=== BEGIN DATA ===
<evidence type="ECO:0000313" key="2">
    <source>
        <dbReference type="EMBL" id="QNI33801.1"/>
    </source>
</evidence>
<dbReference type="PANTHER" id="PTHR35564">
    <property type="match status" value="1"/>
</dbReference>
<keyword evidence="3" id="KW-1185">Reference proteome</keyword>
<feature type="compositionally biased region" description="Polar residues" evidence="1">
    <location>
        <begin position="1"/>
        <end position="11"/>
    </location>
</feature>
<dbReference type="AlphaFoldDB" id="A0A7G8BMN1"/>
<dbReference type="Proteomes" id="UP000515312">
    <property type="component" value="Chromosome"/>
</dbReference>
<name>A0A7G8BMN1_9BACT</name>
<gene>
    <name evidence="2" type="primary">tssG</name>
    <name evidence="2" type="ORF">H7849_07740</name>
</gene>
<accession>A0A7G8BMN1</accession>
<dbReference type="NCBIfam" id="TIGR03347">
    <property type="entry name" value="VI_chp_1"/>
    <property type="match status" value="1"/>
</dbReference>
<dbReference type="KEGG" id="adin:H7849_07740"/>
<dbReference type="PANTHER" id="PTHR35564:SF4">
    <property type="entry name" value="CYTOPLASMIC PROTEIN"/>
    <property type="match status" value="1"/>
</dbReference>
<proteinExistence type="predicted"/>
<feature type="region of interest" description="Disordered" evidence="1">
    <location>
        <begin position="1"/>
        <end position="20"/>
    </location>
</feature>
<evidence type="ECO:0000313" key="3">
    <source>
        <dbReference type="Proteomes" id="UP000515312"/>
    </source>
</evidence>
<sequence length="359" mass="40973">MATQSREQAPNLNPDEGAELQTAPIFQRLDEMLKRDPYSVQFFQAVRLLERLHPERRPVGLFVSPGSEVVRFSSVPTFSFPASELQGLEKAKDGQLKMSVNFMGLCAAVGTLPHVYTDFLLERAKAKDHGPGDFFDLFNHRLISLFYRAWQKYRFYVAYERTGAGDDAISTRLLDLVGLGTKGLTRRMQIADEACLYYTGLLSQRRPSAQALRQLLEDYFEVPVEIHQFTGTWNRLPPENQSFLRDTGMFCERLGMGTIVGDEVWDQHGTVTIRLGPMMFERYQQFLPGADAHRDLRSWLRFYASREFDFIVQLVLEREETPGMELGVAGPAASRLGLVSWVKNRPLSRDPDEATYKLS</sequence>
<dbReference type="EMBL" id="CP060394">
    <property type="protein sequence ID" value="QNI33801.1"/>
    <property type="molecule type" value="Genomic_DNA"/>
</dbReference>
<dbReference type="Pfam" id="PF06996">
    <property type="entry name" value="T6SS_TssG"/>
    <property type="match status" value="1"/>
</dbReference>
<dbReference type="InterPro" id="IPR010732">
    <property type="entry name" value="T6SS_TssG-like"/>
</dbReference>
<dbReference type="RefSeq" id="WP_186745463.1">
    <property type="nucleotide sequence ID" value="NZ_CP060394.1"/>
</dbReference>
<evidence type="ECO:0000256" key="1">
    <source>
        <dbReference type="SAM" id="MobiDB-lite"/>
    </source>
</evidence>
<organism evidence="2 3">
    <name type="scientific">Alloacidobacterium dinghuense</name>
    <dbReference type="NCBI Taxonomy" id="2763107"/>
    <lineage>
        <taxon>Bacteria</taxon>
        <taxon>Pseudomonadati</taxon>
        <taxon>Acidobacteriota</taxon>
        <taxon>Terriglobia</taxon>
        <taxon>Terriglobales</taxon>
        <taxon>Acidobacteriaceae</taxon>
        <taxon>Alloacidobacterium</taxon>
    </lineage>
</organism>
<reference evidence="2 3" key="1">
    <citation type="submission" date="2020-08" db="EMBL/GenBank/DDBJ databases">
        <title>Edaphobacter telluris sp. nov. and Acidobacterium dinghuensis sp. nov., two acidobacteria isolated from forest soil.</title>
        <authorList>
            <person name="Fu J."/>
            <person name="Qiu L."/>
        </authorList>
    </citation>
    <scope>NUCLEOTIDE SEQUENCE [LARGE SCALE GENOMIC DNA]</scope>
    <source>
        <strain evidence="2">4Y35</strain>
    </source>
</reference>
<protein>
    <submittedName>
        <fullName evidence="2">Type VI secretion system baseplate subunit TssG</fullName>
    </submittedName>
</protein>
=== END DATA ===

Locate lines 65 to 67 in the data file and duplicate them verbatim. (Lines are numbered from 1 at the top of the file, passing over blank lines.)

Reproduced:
    </source>
</evidence>
<organism evidence="2 3">